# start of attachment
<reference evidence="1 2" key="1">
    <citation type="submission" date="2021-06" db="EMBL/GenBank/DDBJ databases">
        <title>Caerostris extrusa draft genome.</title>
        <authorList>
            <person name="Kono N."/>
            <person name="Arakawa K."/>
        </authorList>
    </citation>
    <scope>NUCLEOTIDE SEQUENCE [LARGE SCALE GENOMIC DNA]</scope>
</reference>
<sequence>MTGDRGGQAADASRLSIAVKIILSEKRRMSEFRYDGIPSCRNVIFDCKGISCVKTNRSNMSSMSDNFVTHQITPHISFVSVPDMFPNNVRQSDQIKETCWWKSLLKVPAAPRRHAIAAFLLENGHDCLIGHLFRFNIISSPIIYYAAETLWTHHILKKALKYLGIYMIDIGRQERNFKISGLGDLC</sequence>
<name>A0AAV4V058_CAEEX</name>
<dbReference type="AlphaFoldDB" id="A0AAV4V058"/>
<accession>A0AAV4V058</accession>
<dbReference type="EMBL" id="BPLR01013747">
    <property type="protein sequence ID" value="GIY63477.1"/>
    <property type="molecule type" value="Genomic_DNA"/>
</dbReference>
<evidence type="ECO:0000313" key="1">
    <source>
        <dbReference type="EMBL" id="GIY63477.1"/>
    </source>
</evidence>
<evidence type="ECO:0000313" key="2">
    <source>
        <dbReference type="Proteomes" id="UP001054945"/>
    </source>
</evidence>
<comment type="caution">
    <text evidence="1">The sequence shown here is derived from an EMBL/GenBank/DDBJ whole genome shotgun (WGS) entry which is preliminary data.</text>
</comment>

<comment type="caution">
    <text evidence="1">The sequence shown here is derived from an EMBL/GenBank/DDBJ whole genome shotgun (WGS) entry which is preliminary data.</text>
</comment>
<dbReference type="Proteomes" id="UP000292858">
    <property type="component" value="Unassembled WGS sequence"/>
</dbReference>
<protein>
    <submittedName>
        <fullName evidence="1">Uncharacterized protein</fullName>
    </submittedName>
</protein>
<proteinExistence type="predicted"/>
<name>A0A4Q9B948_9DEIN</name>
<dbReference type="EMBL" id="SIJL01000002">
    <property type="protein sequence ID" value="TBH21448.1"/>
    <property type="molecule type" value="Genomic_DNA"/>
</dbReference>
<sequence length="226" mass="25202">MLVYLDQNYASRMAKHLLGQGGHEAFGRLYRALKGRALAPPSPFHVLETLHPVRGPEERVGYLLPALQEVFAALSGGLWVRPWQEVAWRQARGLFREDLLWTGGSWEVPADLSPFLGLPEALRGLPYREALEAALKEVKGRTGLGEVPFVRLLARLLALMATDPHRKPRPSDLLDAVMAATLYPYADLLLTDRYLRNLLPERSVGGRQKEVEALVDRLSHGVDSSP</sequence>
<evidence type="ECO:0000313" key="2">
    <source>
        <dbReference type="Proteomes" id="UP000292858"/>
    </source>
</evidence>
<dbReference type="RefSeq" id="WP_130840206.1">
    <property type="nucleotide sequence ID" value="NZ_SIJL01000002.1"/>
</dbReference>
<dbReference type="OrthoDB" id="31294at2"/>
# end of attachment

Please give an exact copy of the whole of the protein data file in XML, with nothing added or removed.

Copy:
<reference evidence="1 2" key="1">
    <citation type="submission" date="2021-06" db="EMBL/GenBank/DDBJ databases">
        <title>Caerostris extrusa draft genome.</title>
        <authorList>
            <person name="Kono N."/>
            <person name="Arakawa K."/>
        </authorList>
    </citation>
    <scope>NUCLEOTIDE SEQUENCE [LARGE SCALE GENOMIC DNA]</scope>
</reference>
<sequence>MTGDRGGQAADASRLSIAVKIILSEKRRMSEFRYDGIPSCRNVIFDCKGISCVKTNRSNMSSMSDNFVTHQITPHISFVSVPDMFPNNVRQSDQIKETCWWKSLLKVPAAPRRHAIAAFLLENGHDCLIGHLFRFNIISSPIIYYAAETLWTHHILKKALKYLGIYMIDIGRQERNFKISGLGDLC</sequence>
<name>A0AAV4V058_CAEEX</name>
<dbReference type="AlphaFoldDB" id="A0AAV4V058"/>
<accession>A0AAV4V058</accession>
<dbReference type="EMBL" id="BPLR01013747">
    <property type="protein sequence ID" value="GIY63477.1"/>
    <property type="molecule type" value="Genomic_DNA"/>
</dbReference>
<evidence type="ECO:0000313" key="1">
    <source>
        <dbReference type="EMBL" id="GIY63477.1"/>
    </source>
</evidence>
<evidence type="ECO:0000313" key="2">
    <source>
        <dbReference type="Proteomes" id="UP001054945"/>
    </source>
</evidence>
<comment type="caution">
    <text evidence="1">The sequence shown here is derived from an EMBL/GenBank/DDBJ whole genome shotgun (WGS) entry which is preliminary data.</text>
</comment>

<comment type="caution">
    <text evidence="1">The sequence shown here is derived from an EMBL/GenBank/DDBJ whole genome shotgun (WGS) entry which is preliminary data.</text>
</comment>
<dbReference type="Proteomes" id="UP000292858">
    <property type="component" value="Unassembled WGS sequence"/>
</dbReference>
<protein>
    <submittedName>
        <fullName evidence="1">Uncharacterized protein</fullName>
    </submittedName>
</protein>
<proteinExistence type="predicted"/>
<name>A0A4Q9B948_9DEIN</name>
<dbReference type="EMBL" id="SIJL01000002">
    <property type="protein sequence ID" value="TBH21448.1"/>
    <property type="molecule type" value="Genomic_DNA"/>
</dbReference>
<sequence length="226" mass="25202">MLVYLDQNYASRMAKHLLGQGGHEAFGRLYRALKGRALAPPSPFHVLETLHPVRGPEERVGYLLPALQEVFAALSGGLWVRPWQEVAWRQARGLFREDLLWTGGSWEVPADLSPFLGLPEALRGLPYREALEAALKEVKGRTGLGEVPFVRLLARLLALMATDPHRKPRPSDLLDAVMAATLYPYADLLLTDRYLRNLLPERSVGGRQKEVEALVDRLSHGVDSSP</sequence>
<evidence type="ECO:0000313" key="2">
    <source>
        <dbReference type="Proteomes" id="UP000292858"/>
    </source>
</evidence>
<dbReference type="RefSeq" id="WP_130840206.1">
    <property type="nucleotide sequence ID" value="NZ_SIJL01000002.1"/>
</dbReference>
<dbReference type="OrthoDB" id="31294at2"/>